Validators.email,
    ],
    asyncValidators: [_uniqueEmail], // custom asynchronous validator :)
  ),
});

We have declared a simple Form with an email field that is required and must have a valid email value, and we have include a custom async validator that will validate if the email is unique. Let's see the implementation of our new async validator:

/// just a simple array to simulate a database of emails in a server
const inUseEmails = ['johndoe@email.com', 'john@email.com'];

/// Async validator example that simulates a request to a server
/// and validates if the email of the user is unique.
Future<Map<String, dynamic>> _uniqueEmail(AbstractControl control) async {
  final error = {'unique': false};

  final emailAlreadyUsed = await Future.delayed(
    Duration(seconds: 5), // a delay to simulate a time consuming operation
    () => inUseEmails.contains(control.value),
  );

  if (emailAlreadyUsed) {
    control.touch();
    return error;
  }

  return null;
}

Note the use of control.touch() to force the validation message to show up as soon as possible.

The previous implementation was a simple function that receives the AbstractControl and returns a Future that completes 5 seconds after its call and performs a simple check: if the value of the control is contained in the server array of emails.

If you want to see Async Validators in action with a full example using widgets and animations to feedback the user we strong advice you to visit our Wiki. We have not included the full example in this README.md file just to simplify things here and to not anticipate things that we will see later in this doc.

Debounce time in async validators #

Asynchronous validators have a debounce time that is useful if you want to minimize requests to a remote API. The debounce time is set in milliseconds and the default value is 250 milliseconds.

You can set a different debounce time as an optionally argument in the FormControl constructor.

final control = FormControl(
  asyncValidators: [_uniqueEmail],
  asyncValidatorsDebounceTime: 1000, // sets 1 second of debounce time.
);

Composing Validators #

To explain what Composing Validators is, let's see an example:

We want to validate a text field of an authentication form. In this text field the user can write an email or a phone number and we want to make sure that the information is correctly formatted: that is, if it is an email, it is a valid email and if it is a phone it must have a valid format.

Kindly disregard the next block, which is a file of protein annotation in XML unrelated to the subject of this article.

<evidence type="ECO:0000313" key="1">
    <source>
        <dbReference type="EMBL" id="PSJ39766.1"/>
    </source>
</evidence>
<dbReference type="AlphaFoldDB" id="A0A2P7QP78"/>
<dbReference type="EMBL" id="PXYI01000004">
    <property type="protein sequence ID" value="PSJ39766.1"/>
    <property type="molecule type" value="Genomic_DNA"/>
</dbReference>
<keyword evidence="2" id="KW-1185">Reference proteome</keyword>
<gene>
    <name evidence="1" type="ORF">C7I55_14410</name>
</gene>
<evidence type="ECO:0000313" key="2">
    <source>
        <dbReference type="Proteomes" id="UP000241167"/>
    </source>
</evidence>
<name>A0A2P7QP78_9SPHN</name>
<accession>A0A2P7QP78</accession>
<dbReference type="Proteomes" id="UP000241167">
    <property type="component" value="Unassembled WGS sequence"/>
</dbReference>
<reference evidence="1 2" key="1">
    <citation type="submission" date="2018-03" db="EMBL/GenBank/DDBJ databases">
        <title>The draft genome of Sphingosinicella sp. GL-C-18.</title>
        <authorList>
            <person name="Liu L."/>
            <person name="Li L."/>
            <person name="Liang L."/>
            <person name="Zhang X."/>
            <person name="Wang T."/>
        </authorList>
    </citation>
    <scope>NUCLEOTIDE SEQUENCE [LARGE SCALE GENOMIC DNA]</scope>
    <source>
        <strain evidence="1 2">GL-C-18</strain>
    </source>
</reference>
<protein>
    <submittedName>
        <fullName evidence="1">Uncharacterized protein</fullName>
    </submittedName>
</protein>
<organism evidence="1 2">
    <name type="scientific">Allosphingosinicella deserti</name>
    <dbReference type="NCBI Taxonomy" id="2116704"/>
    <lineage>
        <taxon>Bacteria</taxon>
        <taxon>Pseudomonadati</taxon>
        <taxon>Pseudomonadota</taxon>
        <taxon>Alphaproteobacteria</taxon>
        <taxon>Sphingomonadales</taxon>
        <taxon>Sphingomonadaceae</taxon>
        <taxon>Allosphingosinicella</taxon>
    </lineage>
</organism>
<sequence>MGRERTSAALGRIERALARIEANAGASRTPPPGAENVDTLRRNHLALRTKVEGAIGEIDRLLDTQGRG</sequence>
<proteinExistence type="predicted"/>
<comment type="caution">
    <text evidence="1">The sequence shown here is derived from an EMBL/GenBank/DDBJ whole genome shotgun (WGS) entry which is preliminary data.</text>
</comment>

final phonePattern = '<some phone regex pattern>';

final form = FormGroup({
  'user': FormControl<String>(
    validators: Validators.compose([
      Validators.email,
      Validators.pattern(phonePattern),
    ]),
  ),
});

Note that Validators.compose receives a collection of validators as argument and returns a collection of validators, this is intentional just to simplify code readability.

With Validators.compose we are saying to FormControl that if at least one validator evaluate as VALID then the control is VALID it's not necesary that both validators evaluate to valid.

Another example could be to validate multiples Credit Card numbers. In that case you have several regular expression patterns for each of the different kinds of credit cards. So the user can introduce a card number and if the information match with at least one of the cards the System recognice then the information is considered as valid.

final form = FormGroup({
  'cardNumber': FormControl<String>(
    validators: Validators.compose([
      Validators.pattern(americanExpressCardPattern),
      Validators.pattern(masterCardPattern),
      Validators.pattern(visaCardPattern),
    ]),
  ),
});

Groups of Groups 😁 #

FormGroup is not restricted to contains only FormControl, it can nest others FormGroup so you can create more complex Forms.

Supose you have a Registration Wizzard with several screens. Each screen collect specific information and at the end you want to collect all that information as one piece of data:

final form = FormGroup({
  'personal': FormGroup({
    'name': FormControl<String>(validators: [Validators.required]),
    'email': FormControl<String>(validators: [Validators.required]),
  }),
  'phone': FormGroup({
    'phoneNumber': FormControl<String>(validators: [Validators.required]),